If you are an Aetna or BlueCross BlueShield customer, please contact your employer’s HR department and ask them to petition your health insurance company to reinstate coverage of bioidentical hormones and other compounded medicines. Remind them that healthy employees are productive employees and your health depends on these drugs. Your doctor has decided that compounded medicines such as bioidenticals are the best treatment option for you. Both your employer and your insurer have a responsibility to provide you with the medicines you need at a reasonable cost.

    * You must agree to the disclaimer before you may view the BCBS policy.

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    Take steps to protect your ability to obtain compounded prescriptions. Customize the form letter they offer. Doing so will add more weight to your request. Get anyone you know to do the same. Recent events have demonstrated that lawmakers can listen to their constituents.

    Go to the following link and write your lawmakers:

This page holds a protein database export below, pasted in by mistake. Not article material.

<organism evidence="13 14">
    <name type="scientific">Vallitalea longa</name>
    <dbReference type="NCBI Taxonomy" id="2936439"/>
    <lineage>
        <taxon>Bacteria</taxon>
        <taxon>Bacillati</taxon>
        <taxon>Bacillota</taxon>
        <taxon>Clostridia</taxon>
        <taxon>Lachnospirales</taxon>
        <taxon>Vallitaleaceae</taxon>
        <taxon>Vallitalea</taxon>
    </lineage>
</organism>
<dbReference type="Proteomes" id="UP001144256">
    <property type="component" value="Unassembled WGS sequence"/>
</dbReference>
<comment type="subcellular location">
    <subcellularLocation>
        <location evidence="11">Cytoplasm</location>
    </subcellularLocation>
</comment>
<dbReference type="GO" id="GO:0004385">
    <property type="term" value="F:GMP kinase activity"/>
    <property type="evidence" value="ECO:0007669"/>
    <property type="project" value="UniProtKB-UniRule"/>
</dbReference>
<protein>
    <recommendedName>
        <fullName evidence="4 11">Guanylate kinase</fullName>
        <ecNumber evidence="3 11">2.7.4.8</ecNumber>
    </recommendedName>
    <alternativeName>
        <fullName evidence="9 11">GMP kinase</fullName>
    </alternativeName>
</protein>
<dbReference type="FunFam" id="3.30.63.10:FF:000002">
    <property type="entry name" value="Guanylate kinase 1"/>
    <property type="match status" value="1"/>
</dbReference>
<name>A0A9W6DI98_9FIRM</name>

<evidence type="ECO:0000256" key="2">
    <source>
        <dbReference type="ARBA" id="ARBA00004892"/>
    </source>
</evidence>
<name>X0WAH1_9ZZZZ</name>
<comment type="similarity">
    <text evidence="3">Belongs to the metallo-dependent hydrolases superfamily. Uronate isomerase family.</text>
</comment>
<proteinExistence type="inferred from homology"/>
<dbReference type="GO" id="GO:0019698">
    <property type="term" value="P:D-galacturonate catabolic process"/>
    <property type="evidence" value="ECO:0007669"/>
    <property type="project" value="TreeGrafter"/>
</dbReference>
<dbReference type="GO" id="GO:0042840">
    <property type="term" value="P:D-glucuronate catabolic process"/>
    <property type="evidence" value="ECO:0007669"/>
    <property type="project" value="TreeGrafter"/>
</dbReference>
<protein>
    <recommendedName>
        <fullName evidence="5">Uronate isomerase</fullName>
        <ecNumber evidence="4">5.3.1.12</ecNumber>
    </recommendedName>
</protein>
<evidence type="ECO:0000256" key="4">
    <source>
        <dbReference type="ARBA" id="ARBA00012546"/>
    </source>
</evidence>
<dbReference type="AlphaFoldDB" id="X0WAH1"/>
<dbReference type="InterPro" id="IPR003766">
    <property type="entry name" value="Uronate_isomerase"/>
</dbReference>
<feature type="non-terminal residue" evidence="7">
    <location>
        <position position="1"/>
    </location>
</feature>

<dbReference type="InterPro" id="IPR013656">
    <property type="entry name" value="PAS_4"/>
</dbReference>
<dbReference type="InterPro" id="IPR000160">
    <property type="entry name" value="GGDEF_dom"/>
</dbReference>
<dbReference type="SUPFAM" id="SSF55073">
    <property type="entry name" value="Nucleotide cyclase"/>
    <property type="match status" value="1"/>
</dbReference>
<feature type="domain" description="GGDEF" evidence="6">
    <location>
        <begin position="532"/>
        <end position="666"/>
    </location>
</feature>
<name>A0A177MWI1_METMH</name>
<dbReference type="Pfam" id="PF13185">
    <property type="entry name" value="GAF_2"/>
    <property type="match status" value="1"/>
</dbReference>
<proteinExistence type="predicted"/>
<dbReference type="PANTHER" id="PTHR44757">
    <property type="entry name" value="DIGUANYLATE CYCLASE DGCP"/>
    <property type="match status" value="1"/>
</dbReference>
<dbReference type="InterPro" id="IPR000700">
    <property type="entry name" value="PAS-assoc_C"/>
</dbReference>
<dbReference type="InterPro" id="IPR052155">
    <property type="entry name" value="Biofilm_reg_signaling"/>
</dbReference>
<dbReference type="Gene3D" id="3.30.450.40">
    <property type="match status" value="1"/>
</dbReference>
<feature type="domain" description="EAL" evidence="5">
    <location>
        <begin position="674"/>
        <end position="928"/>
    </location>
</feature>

http://www.iacprx.org/site/PageServe...1secKennedyLeg
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    Quote Originally Posted by nuker View Post
    The following may be old news for some of you. I just thought some may need to know:

    Major Health Insurers Change Policies on Covering Compounded Medicines

    We want to alert you that two of the largest health insurers in the nation — Aetna and BlueCross BlueShield — have changed their policies on covering bioidentical hormones and other compounded medications.

    Aetna will cease coverage of bioidentical hormones and thyroid compounded drugs as of October 1, 2007. After that point, Aetna customers will have to pay out of pocket for the medicines their doctor has determined that they need. To view Aetna’s official policy, please click here to read a section of their newsletter. http://iacprx.convio.net/site/DocSer...e9azhku5.app1a